Critical Thinking Toolkit: Get the Categories Right

This is another brief, but important, note within our discussion of evaluating claims that people make while trying to prove a point. The shortest way to say this is that there is more than one type of claim. You should evaluate claims based upon the category into which they fit. I could see this summary statement being a little too vague unless you can see what I mean, so let me explain.

As a mathematician, I am trained to look at mathematics with certain standards. I am taught to rely on nothing more than definitions, foundational mathematical axioms, and the basic rules of logic. Because of the goal of mathematicians – to know with logical rigor things that are true about the mathematical realm – this is an entirely appropriate way to look at mathematics. I say this is appropriate because this way of looking at mathematics is designed specifically to achieve the goal of knowing with logical rigor the correct answer. In fewer, words, the method fits the goal.

Why do I point this out? Well, not every field of academia uses the same standard. For instance, if I were to use my mathematical standards while studying history, I would learn literally nothing – I would just point out that it is at least possible that someone made everything up, and therefore on the grounds of the rules of logic I would reject all of history – even events that happened five minutes ago! If I apply mathematical standards to studies in literature, then the exact same thing will happen. Even if I apply mathematical standards to science, I will accuse the scientist of fallacy, since empirical evidence has no place within the rules of logic. In fact, but using these standards I will destroy all of human knowledge except for mathematics itself and a couple areas of philosophy.

This should not tell you that everything outside of mathematics ought to be placed in doubt. It just tells you that the standard used by mathematicians is not appropriate outside of mathematics. There are plenty of other standards outside of mathematics that are appropriate in different contexts. In a courtroom, the standard used for evidence is that it point to its conclusion beyond a reasonable doubt. This is still a very high bar, but it isn’t as high as the mathematical standard. Most scientific disciplines have the standards of empirical verification of theoretical predictions – which is significantly different than either the courtroom of mathematics. When studying history, you use various kinds of historical techniques that are entirely inappropriate anywhere outside of historical studies.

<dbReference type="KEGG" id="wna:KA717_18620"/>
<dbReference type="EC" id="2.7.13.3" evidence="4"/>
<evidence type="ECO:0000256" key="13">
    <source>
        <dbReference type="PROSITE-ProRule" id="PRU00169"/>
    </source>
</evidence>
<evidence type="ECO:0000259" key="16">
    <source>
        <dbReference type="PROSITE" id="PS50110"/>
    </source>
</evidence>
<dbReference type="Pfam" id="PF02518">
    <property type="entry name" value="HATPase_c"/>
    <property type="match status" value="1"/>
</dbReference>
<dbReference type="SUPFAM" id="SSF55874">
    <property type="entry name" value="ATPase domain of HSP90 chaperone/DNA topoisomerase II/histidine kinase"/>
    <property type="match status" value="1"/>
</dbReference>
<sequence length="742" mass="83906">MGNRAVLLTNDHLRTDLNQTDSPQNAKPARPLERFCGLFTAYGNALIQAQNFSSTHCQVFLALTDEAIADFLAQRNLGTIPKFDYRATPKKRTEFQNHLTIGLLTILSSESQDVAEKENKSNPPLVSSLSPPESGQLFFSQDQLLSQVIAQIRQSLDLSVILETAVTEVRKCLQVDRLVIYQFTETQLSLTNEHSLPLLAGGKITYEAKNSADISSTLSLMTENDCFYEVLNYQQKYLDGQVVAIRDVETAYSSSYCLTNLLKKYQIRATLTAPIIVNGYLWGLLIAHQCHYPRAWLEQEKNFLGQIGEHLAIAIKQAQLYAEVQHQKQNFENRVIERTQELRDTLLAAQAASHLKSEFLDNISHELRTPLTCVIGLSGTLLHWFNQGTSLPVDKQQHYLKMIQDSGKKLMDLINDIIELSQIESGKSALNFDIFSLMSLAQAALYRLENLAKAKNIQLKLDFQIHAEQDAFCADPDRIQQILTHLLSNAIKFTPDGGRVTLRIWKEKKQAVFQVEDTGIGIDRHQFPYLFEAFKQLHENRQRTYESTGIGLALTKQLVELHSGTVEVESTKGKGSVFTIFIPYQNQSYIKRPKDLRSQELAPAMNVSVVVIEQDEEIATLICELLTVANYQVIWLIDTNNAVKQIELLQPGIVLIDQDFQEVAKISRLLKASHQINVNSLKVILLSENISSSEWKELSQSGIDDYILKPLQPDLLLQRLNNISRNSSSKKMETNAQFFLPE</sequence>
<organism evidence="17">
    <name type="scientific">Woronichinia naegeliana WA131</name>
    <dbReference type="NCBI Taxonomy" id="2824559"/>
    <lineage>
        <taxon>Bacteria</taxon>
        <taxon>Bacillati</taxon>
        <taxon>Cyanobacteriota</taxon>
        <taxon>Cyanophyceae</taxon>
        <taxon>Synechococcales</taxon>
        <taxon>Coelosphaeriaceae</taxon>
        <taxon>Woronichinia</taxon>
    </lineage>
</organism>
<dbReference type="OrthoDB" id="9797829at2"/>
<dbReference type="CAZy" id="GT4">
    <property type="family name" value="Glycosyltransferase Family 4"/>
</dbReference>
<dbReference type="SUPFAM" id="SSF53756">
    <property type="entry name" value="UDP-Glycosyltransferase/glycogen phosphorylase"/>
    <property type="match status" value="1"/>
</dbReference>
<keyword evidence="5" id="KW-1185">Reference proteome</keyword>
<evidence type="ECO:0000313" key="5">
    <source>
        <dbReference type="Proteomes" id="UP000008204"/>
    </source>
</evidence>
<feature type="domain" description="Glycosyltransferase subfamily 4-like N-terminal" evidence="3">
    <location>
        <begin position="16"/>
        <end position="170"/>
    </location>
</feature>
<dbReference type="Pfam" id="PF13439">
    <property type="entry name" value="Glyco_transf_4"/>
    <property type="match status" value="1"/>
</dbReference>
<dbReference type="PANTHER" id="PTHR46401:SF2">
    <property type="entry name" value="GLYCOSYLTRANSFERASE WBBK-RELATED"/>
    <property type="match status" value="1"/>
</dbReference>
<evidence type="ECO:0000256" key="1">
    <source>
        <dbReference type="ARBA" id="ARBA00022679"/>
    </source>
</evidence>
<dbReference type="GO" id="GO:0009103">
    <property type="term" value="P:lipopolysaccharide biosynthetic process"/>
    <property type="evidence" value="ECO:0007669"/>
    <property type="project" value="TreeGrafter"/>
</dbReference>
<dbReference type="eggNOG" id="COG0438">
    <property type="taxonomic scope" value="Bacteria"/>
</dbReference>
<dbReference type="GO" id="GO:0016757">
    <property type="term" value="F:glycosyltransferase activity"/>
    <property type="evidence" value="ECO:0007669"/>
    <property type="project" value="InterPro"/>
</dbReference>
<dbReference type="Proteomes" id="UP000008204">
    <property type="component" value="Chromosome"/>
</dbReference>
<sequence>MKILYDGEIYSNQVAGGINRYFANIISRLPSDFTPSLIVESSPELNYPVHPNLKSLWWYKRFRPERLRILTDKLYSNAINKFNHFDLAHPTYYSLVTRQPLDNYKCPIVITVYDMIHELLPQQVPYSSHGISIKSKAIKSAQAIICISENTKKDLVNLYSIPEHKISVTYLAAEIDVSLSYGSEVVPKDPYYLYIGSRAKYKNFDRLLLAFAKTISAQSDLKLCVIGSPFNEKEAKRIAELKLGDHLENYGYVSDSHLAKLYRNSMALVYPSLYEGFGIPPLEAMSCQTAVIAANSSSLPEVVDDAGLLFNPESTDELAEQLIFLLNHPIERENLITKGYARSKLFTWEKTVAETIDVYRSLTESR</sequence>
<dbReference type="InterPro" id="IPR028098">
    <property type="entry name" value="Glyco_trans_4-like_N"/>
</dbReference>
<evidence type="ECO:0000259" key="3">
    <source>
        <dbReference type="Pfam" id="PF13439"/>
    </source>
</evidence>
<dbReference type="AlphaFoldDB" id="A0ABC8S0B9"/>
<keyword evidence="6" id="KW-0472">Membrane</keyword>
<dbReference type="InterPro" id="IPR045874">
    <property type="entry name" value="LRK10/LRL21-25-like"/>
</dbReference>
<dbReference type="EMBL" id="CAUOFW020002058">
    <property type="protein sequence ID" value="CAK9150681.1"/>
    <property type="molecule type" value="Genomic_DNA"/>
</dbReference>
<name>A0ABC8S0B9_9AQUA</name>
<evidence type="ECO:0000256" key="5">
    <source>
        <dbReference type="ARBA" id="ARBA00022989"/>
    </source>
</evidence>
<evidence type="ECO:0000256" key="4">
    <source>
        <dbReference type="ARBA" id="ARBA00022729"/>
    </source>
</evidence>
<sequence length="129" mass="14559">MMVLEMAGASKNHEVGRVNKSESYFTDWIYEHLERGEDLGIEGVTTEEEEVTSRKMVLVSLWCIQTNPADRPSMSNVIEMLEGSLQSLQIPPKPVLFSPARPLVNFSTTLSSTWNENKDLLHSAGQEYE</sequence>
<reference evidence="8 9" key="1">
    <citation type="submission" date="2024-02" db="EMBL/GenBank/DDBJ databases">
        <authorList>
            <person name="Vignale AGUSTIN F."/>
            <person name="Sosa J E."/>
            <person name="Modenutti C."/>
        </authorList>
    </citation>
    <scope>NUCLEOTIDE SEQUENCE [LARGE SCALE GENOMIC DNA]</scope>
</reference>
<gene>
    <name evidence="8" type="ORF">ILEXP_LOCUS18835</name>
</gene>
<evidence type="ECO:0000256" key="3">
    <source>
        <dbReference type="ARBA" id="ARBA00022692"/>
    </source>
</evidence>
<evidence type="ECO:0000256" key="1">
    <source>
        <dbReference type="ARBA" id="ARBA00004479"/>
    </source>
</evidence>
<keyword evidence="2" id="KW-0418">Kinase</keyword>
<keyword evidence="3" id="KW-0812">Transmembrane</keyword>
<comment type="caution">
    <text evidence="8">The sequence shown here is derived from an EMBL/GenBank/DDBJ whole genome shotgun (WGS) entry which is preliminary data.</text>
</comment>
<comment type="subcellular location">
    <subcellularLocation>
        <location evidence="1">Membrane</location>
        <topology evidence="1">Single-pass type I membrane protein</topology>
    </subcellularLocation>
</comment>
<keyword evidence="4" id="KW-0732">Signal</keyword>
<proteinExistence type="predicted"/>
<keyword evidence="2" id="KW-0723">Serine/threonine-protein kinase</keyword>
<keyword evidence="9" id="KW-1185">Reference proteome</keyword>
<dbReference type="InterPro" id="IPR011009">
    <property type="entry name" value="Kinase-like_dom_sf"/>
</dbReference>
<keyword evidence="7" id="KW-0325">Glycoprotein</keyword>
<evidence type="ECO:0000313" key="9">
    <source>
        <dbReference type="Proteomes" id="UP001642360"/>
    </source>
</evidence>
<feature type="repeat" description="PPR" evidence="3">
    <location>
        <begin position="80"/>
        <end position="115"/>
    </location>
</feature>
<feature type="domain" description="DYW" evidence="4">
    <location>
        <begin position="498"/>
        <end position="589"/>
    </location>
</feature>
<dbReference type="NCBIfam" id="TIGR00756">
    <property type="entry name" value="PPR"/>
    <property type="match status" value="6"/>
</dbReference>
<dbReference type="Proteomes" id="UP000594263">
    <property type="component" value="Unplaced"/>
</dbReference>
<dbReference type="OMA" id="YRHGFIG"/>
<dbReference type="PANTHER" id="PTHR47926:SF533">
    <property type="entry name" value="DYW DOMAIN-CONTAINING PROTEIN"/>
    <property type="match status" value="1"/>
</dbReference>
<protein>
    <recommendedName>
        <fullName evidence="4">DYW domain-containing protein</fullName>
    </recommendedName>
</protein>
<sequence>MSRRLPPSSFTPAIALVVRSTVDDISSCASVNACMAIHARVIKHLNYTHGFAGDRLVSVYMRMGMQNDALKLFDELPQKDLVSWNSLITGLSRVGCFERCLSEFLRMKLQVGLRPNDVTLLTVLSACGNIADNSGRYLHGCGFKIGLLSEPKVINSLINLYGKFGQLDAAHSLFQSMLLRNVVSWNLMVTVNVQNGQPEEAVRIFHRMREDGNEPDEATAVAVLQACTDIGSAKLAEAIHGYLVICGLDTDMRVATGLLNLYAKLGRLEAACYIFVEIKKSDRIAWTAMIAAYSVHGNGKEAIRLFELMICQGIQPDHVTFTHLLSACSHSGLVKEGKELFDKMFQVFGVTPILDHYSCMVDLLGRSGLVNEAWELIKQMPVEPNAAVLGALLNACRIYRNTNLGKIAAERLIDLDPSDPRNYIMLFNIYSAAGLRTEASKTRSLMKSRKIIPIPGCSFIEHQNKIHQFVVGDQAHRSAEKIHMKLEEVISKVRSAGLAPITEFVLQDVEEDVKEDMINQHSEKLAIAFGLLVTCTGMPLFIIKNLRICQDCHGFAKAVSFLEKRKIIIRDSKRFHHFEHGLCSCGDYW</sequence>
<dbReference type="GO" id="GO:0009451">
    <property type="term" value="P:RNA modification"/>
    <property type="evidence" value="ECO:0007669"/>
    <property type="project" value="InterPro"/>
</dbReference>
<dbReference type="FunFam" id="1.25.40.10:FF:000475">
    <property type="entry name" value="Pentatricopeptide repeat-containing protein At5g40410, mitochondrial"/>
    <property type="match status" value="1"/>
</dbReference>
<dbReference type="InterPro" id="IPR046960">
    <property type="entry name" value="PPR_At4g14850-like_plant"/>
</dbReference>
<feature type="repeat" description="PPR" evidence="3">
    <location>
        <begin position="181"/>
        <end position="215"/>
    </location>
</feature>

So, if we are evaluating a claim that someone else makes, we must be very careful to understand what kind of claim they are making, and what kinds of evidence are relevant to the question. It is possible that an idea will have multiple dimensions – for example, evaluating ancient history involves, geography, literary studies, anthropology, historical studies, and archaeology (at least these – perhaps even more). Each of these areas has their own methods and techniques that are designed to be helpful at answering very specific kinds of questions, and we should always be careful that we are taking all of this into account.

Of course, in order to do this we must take some time to learn about various kinds of techniques and learning about where those techniques are viewed as relevant by academic professionals. If you want to learn about whether a certain mathematical technique is valid, you ask a mathematician, not a scientist, because there are statements known by mathematicians to be false that the scientific method would end up regarding as true, because counterexamples to these statements, while we know they exist, are beyond the power of modern computers to locate. A scientific approach will get you a lot of the right ideas, but a lot of wrong ones too. If you want to know about scientific techniques, mathematicians and historical studies can be helpful, but you’re going to learn the most from a scientist. The same goes for everything you can think of that humans study today.

This is why I take so much time attempting to explain careful methods of thinking. We will often go astray if we use the scientific method when it isn’t appropriate, or if we apply a non-scientific methodology in science. We must be careful if we want to know the truth about reality, because the deeper truths about reality are not always simple.

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